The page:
In this same Critical Forum, Stewart’s defense was represented by Robert Hariman and W. Lance Bennett. Hariman defends Stewart by questioning whether Stewart is in fact a cynic, and furthermore, whether cynicism is dangerous to democracy. Granting Stewart is a cynic, Hariman argues that TDS humorous cynicism is a welcome relief in a political climate that is often too serious and depressing. But it is Bennett’s defense that wins me over. Bennett suggests that it may not be cynicism that is bred from TDS and Stewart’s approach to the news. Bennett concludes his essay by noting, “people exposed to Jon Stewart do not retreat behind a smug veil of cynicism, but, instead, employ cynicism as a perspective-building took to engage with politics and civic life” (283). While Bennett doesn’t explicitly say so, what I interpret Bennett to be describing in this last passage is skepticism. Skepticism breeds doubt, whereas cynicism breeds contempt. In response to feelings of doubt or questions they may have, skeptics are likely to seek out answers. In this manner, skepticism leads to learning. In response to feelings of contempt, the cynic does nothing, but harbors negative feelings toward an object or idea. And while I may be splitting hairs, I think the key to understanding the impact of TDS, and Stewart’s time as host is whether his show encourages skepticism (of government and media), or cynicism.
Measuring political cynicism has been largely commonplace in political science scholarship. It usually takes the form of questions about trust in government; questions measuring political efficacy are also considered an effective means of capturing cynicism, where low levels of efficacy are tantamount to political cynicism. To capture internal efficacy, the ANES asks respondents to agree or disagree with these statements:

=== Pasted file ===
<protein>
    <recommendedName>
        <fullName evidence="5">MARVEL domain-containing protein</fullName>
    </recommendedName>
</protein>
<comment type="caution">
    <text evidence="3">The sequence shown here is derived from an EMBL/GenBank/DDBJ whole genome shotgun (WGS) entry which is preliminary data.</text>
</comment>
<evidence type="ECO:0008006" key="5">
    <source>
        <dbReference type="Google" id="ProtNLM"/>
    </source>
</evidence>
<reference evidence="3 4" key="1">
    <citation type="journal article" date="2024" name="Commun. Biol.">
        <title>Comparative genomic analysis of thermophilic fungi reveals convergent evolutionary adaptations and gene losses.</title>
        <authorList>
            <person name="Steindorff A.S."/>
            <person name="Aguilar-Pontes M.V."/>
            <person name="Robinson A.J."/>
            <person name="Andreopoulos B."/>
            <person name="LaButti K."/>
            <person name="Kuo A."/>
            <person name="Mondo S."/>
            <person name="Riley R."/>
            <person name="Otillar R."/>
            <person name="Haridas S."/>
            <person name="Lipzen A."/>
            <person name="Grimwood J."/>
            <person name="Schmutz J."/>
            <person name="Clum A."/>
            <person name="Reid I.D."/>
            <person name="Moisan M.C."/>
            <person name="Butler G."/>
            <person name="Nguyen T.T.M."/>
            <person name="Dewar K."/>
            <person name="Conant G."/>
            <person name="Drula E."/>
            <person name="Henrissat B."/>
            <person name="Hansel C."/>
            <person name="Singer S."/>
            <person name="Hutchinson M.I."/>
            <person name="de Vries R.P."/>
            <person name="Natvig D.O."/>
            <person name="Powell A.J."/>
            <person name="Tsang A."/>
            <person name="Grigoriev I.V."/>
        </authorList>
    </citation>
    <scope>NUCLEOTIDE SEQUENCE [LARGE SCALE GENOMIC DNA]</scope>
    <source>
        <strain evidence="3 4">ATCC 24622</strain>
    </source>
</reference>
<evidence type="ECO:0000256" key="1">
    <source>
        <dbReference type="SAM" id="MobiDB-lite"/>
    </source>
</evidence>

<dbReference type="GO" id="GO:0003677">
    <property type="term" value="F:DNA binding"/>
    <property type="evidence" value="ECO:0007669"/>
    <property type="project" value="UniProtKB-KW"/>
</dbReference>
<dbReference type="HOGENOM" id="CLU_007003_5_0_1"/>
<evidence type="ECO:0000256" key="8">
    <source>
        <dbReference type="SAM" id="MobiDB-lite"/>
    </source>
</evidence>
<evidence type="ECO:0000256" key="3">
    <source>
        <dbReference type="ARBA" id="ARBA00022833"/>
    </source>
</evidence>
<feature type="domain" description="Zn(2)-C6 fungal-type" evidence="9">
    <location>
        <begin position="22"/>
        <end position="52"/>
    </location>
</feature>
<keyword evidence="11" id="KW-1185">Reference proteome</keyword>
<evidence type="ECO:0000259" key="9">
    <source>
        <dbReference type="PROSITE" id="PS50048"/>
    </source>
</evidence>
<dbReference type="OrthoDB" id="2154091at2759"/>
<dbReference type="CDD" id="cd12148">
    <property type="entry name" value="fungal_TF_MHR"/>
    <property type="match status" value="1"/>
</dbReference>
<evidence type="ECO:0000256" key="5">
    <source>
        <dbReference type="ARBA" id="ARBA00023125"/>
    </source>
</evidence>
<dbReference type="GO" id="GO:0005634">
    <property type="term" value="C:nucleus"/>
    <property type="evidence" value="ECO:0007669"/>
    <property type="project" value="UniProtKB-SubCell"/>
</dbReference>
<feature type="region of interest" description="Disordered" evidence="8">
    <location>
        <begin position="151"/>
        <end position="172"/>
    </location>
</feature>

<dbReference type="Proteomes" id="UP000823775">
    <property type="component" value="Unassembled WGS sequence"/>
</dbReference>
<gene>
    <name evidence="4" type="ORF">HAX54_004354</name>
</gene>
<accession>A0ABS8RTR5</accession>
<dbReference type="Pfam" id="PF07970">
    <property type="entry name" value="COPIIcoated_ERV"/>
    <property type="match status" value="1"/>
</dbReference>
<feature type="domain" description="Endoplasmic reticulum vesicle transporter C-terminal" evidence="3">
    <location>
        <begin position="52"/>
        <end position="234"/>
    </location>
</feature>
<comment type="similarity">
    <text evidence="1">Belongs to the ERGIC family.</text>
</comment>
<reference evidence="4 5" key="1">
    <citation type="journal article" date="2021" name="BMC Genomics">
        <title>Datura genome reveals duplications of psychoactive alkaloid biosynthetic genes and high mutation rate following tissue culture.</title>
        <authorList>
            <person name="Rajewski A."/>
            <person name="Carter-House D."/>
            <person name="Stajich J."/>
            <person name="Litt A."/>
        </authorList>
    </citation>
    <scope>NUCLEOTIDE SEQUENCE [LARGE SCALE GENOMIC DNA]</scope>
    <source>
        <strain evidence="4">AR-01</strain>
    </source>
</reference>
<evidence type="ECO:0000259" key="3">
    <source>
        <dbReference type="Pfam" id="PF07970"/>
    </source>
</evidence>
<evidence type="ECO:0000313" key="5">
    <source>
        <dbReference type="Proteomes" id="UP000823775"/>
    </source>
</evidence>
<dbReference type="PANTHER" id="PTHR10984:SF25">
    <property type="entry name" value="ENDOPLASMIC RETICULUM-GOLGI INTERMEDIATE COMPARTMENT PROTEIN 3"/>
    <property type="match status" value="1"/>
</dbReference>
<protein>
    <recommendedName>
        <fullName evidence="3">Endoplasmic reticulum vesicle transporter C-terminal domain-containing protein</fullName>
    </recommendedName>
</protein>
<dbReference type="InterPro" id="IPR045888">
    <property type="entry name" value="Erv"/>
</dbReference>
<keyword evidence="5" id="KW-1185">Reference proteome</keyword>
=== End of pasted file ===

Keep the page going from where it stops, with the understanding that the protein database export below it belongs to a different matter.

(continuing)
“I feel that I have a pretty good understanding of the important political issues facing our country,” “I consider myself well-qualified to participate in politics,” “I feel that I could do as good a job in public office as most other people,” “I think that I am better informed about politics and government than most people”
To capture external efficacy the ANES asks respondents to agree or disagree with these statements:
“Public officials don’t care much what people like me think,” “People like me don’t have any say about what the government does,” “Sometimes politics and government seem so complicated that a person like me can’t really understand what’s going on”
Night after night Stewart sits at his desk and attacks government and media, without allowing them to respond to his criticism. Furthermore, he shields himself from any obligation by reminding us he’s *just* a comedian. And yet, I would argue that he does his audience, and our political culture, a service, because his audience is asked to question, and be skeptical of our system, and to not accept it, as a cynic would.
Meredith Conroy is an assistant professor of Political Science at California State University San Bernardino.